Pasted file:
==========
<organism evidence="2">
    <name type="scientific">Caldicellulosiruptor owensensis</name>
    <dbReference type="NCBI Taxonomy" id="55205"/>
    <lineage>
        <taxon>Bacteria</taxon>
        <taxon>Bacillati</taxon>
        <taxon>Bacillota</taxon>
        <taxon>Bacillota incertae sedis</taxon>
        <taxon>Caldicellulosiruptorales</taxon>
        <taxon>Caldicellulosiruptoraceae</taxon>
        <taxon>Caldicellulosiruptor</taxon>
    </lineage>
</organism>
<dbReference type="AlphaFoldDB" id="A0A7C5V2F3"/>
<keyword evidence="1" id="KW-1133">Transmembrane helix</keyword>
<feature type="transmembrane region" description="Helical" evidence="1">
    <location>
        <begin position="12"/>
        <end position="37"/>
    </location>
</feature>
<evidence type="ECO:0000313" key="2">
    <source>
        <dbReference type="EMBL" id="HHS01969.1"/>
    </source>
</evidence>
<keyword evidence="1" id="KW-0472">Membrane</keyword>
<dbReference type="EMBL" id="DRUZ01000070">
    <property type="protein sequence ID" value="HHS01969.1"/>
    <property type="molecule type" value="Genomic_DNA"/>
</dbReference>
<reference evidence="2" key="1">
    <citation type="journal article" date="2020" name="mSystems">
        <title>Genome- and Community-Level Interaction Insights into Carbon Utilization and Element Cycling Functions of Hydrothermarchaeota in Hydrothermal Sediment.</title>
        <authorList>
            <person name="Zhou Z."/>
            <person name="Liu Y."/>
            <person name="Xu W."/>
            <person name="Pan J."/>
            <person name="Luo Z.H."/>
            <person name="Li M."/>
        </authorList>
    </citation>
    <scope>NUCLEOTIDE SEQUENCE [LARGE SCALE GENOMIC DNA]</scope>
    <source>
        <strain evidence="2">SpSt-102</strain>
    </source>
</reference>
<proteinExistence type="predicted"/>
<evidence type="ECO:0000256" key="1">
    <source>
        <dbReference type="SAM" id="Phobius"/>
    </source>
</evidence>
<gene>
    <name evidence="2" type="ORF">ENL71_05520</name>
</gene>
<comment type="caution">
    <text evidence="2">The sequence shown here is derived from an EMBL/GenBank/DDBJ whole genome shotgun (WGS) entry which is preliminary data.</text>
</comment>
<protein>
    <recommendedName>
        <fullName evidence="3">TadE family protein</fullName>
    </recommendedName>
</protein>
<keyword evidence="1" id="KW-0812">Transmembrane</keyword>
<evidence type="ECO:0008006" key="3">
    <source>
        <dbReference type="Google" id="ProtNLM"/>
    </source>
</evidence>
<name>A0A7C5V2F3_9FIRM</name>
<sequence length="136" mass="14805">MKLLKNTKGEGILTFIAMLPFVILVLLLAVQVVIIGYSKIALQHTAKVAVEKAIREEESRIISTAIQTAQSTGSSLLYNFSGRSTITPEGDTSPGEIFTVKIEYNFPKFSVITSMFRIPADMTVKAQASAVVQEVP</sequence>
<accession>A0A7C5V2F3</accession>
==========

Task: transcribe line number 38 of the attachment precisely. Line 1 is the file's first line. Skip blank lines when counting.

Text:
            <person name="Xu W."/>